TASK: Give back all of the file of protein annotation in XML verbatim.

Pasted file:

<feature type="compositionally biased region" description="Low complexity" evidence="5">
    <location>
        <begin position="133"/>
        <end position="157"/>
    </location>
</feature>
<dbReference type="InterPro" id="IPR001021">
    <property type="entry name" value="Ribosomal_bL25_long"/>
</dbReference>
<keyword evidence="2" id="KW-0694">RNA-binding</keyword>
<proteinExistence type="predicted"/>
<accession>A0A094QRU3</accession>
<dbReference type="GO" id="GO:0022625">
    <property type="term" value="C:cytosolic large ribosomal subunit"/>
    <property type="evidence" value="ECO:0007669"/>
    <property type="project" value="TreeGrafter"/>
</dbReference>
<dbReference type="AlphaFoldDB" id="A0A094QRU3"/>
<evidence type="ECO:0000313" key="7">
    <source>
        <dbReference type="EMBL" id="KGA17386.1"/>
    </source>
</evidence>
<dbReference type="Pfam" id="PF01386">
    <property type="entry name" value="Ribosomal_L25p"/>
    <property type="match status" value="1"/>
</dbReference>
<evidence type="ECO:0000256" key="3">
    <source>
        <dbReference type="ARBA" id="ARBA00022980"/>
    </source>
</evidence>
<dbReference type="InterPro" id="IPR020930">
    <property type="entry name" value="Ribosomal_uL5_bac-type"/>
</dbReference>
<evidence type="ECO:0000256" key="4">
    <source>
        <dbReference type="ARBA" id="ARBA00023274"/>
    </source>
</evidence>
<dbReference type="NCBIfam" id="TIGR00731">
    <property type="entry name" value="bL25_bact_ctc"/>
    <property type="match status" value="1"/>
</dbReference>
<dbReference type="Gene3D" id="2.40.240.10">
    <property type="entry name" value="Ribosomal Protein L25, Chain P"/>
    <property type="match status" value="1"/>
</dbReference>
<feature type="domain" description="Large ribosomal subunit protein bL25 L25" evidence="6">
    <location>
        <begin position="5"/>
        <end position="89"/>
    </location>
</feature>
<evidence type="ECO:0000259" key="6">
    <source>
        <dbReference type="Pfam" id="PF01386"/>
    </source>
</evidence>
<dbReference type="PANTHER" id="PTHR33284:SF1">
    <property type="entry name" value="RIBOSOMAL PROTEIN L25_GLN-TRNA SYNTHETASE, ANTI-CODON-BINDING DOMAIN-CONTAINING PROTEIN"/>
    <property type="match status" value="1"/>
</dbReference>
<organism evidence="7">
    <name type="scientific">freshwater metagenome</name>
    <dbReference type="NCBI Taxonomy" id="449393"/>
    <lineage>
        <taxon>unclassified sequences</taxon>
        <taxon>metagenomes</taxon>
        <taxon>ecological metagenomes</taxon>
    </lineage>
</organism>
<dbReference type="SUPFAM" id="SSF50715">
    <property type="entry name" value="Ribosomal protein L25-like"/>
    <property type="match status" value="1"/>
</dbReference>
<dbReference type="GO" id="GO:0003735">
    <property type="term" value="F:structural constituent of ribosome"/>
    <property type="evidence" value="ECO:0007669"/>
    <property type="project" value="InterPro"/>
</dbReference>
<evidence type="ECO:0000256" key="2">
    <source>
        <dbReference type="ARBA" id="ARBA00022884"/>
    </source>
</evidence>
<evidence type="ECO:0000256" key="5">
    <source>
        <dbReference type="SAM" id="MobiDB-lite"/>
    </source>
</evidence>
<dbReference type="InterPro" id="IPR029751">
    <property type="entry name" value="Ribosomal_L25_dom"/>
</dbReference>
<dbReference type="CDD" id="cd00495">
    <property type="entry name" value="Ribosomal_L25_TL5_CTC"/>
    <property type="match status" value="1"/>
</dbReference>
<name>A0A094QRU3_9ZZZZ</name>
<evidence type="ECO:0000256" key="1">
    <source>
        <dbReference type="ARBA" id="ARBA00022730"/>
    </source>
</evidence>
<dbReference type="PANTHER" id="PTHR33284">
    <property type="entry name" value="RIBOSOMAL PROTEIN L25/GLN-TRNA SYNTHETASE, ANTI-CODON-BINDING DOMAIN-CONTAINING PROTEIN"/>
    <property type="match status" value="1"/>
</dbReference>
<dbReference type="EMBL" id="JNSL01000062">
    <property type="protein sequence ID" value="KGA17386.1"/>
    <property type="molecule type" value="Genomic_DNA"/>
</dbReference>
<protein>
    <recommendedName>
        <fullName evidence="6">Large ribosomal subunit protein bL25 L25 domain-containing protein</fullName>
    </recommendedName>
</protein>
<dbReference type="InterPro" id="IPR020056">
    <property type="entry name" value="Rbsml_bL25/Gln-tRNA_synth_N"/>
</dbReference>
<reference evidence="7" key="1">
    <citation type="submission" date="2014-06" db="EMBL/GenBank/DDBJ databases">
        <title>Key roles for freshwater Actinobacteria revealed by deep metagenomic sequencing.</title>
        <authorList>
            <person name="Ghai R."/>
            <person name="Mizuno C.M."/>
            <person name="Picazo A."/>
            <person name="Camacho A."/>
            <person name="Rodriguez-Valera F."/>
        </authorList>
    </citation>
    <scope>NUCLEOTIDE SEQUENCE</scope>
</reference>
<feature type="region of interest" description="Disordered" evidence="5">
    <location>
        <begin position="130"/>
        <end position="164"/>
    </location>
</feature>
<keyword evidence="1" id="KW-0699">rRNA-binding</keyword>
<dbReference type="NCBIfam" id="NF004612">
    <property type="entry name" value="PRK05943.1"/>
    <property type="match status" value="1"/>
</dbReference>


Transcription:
<feature type="compositionally biased region" description="Low complexity" evidence="5">
    <location>
        <begin position="133"/>
        <end position="157"/>
    </location>
</feature>
<dbReference type="InterPro" id="IPR001021">
    <property type="entry name" value="Ribosomal_bL25_long"/>
</dbReference>
<keyword evidence="2" id="KW-0694">RNA-binding</keyword>
<proteinExistence type="predicted"/>
<accession>A0A094QRU3</accession>
<dbReference type="GO" id="GO:0022625">
    <property type="term" value="C:cytosolic large ribosomal subunit"/>
    <property type="evidence" value="ECO:0007669"/>
    <property type="project" value="TreeGrafter"/>
</dbReference>
<dbReference type="AlphaFoldDB" id="A0A094QRU3"/>
<evidence type="ECO:0000313" key="7">
    <source>
        <dbReference type="EMBL" id="KGA17386.1"/>
    </source>
</evidence>
<dbReference type="Pfam" id="PF01386">
    <property type="entry name" value="Ribosomal_L25p"/>
    <property type="match status" value="1"/>
</dbReference>
<evidence type="ECO:0000256" key="3">
    <source>
        <dbReference type="ARBA" id="ARBA00022980"/>
    </source>
</evidence>
<dbReference type="InterPro" id="IPR020930">
    <property type="entry name" value="Ribosomal_uL5_bac-type"/>
</dbReference>
<evidence type="ECO:0000256" key="4">
    <source>
        <dbReference type="ARBA" id="ARBA00023274"/>
    </source>
</evidence>
<dbReference type="NCBIfam" id="TIGR00731">
    <property type="entry name" value="bL25_bact_ctc"/>
    <property type="match status" value="1"/>
</dbReference>
<dbReference type="Gene3D" id="2.40.240.10">
    <property type="entry name" value="Ribosomal Protein L25, Chain P"/>
    <property type="match status" value="1"/>
</dbReference>
<feature type="domain" description="Large ribosomal subunit protein bL25 L25" evidence="6">
    <location>
        <begin position="5"/>
        <end position="89"/>
    </location>
</feature>
<evidence type="ECO:0000259" key="6">
    <source>
        <dbReference type="Pfam" id="PF01386"/>
    </source>
</evidence>
<dbReference type="PANTHER" id="PTHR33284:SF1">
    <property type="entry name" value="RIBOSOMAL PROTEIN L25_GLN-TRNA SYNTHETASE, ANTI-CODON-BINDING DOMAIN-CONTAINING PROTEIN"/>
    <property type="match status" value="1"/>
</dbReference>
<organism evidence="7">
    <name type="scientific">freshwater metagenome</name>
    <dbReference type="NCBI Taxonomy" id="449393"/>
    <lineage>
        <taxon>unclassified sequences</taxon>
        <taxon>metagenomes</taxon>
        <taxon>ecological metagenomes</taxon>
    </lineage>
</organism>
<dbReference type="SUPFAM" id="SSF50715">
    <property type="entry name" value="Ribosomal protein L25-like"/>
    <property type="match status" value="1"/>
</dbReference>
<dbReference type="GO" id="GO:0003735">
    <property type="term" value="F:structural constituent of ribosome"/>
    <property type="evidence" value="ECO:0007669"/>
    <property type="project" value="InterPro"/>
</dbReference>
<evidence type="ECO:0000256" key="2">
    <source>
        <dbReference type="ARBA" id="ARBA00022884"/>
    </source>
</evidence>
<evidence type="ECO:0000256" key="5">
    <source>
        <dbReference type="SAM" id="MobiDB-lite"/>
    </source>
</evidence>
<dbReference type="InterPro" id="IPR029751">
    <property type="entry name" value="Ribosomal_L25_dom"/>
</dbReference>
<dbReference type="CDD" id="cd00495">
    <property type="entry name" value="Ribosomal_L25_TL5_CTC"/>
    <property type="match status" value="1"/>
</dbReference>
<name>A0A094QRU3_9ZZZZ</name>
<evidence type="ECO:0000256" key="1">
    <source>
        <dbReference type="ARBA" id="ARBA00022730"/>
    </source>
</evidence>
<dbReference type="PANTHER" id="PTHR33284">
    <property type="entry name" value="RIBOSOMAL PROTEIN L25/GLN-TRNA SYNTHETASE, ANTI-CODON-BINDING DOMAIN-CONTAINING PROTEIN"/>
    <property type="match status" value="1"/>
</dbReference>
<dbReference type="EMBL" id="JNSL01000062">
    <property type="protein sequence ID" value="KGA17386.1"/>
    <property type="molecule type" value="Genomic_DNA"/>
</dbReference>
<protein>
    <recommendedName>
        <fullName evidence="6">Large ribosomal subunit protein bL25 L25 domain-containing protein</fullName>
    </recommendedName>
</protein>
<dbReference type="InterPro" id="IPR020056">
    <property type="entry name" value="Rbsml_bL25/Gln-tRNA_synth_N"/>
</dbReference>
<reference evidence="7" key="1">
    <citation type="submission" date="2014-06" db="EMBL/GenBank/DDBJ databases">
        <title>Key roles for freshwater Actinobacteria revealed by deep metagenomic sequencing.</title>
        <authorList>
            <person name="Ghai R."/>
            <person name="Mizuno C.M."/>
            <person name="Picazo A."/>
            <person name="Camacho A."/>
            <person name="Rodriguez-Valera F."/>
        </authorList>
    </citation>
    <scope>NUCLEOTIDE SEQUENCE</scope>
</reference>
<feature type="region of interest" description="Disordered" evidence="5">
    <location>
        <begin position="130"/>
        <end position="164"/>
    </location>
</feature>
<keyword evidence="1" id="KW-0699">rRNA-binding</keyword>
<dbReference type="NCBIfam" id="NF004612">
    <property type="entry name" value="PRK05943.1"/>
    <property type="match status" value="1"/>
</dbReference>